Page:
Yesterday was so cloudy but right at the end of the day the sun broke out and I found this incredibly chic woman chatting on Howard Street! That’s a great way to end a grey day, New York
At least five times a day Sherry gets asked: “What are those LED bulbs that John loves?” Sometimes it seems even more popular than the ever-present “where you’d get that thing in your house?” question (all answers are here, btw) or “what are those short girl jeans Sherry wears constantly?” (they’re these). Because as anyone who has listened to our podcast knows, I am, shall we say, particular about my light bulbs. And as we switched over our entire house to LED bulbs over the last few years, it has sent me down the wormhole of finding my favorite bulbs (and avoiding the ones that make my eyes extremely angry). Since one big pro of LEDs is that you won’t have to replace them for years – maybe even decades (many of them say 30+ years on the packaging) – I wanted to make sure I got it right.
And although we’ve spoken about them SEVERAL times on the podcast (did I mention I’m obsessive?) it’s not much help to all the people who regularly inquire about not being able to find “that blog post with our favorite light bulbs” (I even got a text like this from my own mom) because, well, that blog post doesn’t exist. Until now!
That’s a direct quote from my mom when she texted me about what LEDs to buy. While I’m not 100% certain what “heyday” of light bulb shopping she’s referring to, I can completely relate to the sentiment. The classic-but-energy-hungry incandescent bulbs are being phased out and the once-newfangled, higher efficiency CFL bulbs are looking downright oldfangled these days compared to LEDs. LEDs used to be crazy pricey, but have come down in cost considerably, meaning it’s finally practical for everyone to make the switch. Our favorites still aren’t as cheap as CFLs (they’re about $5/bulb) but they say the average person recoups that cost within a year or so by lowering their electric bill with their use. So off we set to upgrade our house to LEDs.
Before I get into our favorites, let’s talk about two intimidating terms on LED packaging: Kelvins and Lumens. They’re not nearly as complicated as they sound and (spoiler alert) you can mostly get away with ignoring them. Here are a couple of stupid word tricks I use to remember what those two mean (warning: cheesy mnemonics coming up):
But the good news is that most light bulb packaging still includes familiar shorthand. “Lumens” often correlates to a “wattage equivalent,” so if you’re currently using a 60 watt bulb in a fixture, you should be fine putting a 60-watt-equivalent LED in its place (typically around 800 Lumens). There are exceptions (like specialty Edison-style LEDs that have much lower light output) so it’s helpful to double-check the lumens on a label, but if that’s too much for your noggin to process – like it is for me sometimes – don’t fret.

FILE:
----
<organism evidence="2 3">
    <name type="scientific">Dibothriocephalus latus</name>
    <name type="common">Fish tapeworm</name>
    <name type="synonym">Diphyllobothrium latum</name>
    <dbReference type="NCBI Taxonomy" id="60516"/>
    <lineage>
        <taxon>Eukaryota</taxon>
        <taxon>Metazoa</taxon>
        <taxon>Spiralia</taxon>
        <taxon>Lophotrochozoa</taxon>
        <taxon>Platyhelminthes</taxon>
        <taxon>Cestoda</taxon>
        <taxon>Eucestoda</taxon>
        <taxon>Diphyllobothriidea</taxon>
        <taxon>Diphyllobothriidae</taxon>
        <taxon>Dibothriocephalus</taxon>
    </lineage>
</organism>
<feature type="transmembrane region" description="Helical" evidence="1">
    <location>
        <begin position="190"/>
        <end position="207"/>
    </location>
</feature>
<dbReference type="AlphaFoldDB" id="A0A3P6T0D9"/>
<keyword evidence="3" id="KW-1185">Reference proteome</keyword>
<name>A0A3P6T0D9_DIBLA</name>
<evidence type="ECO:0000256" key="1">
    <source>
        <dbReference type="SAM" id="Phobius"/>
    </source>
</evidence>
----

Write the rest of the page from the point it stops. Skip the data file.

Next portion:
Kelvins also has a plain English correlation, and that’s to terms like “warm white,” “soft white,” or “daylight.” Although these descriptors seem to be applied somewhat standardly, I’m a true maniac about color temperature so I always verify the Kelvin rating. Our go-to throughout our whole house (and the beach house) is a 2700K bulb, which is usually called a “soft white” bulb. I hate lights that are too cool or blue looking because I feel they make a home look cold or sterile – like a hospital or a Walmart. I know those “daylight” bulbs promise more accurate colors in your home, but they just don’t look right to me.
Picture an evening when you’re sitting down to a cozy fire and turning on some lights, maybe for reading or chatting with friends. You don’t want the room to feel too yellow, and you definitely don’t want it to feel blue and stark and cold, and that’s what daylight bulbs feel like to me after finding the right bulbs (say it with me: soft white 2700 Kelvins).
So let’s get down to business. Here are the 5 types of bulbs you’ll find in our house, starting with the heavy hitter and then moving to more special-use bulbs:
You’ll find this Cree 60W Equivalent Soft White LED light bulb in most of the fixtures in our house – lamps, overhead lights, sconces, etc. The price is one of the most affordable we’ve found, they sell them in bulk, and there’s not any sort of delay or humming that we’ve had with other brands. We stick to 2700K bulbs throughout our home and our beach house for the sake of consistency and simplicity, and only in some cases use corresponding 40W equivalents for a slightly dimmer light (like in the beach house’s bedside sconces). There’s also a candelabra version if you need that. And if you have recessed lights, here’s a soft white dimmable version of those that we love.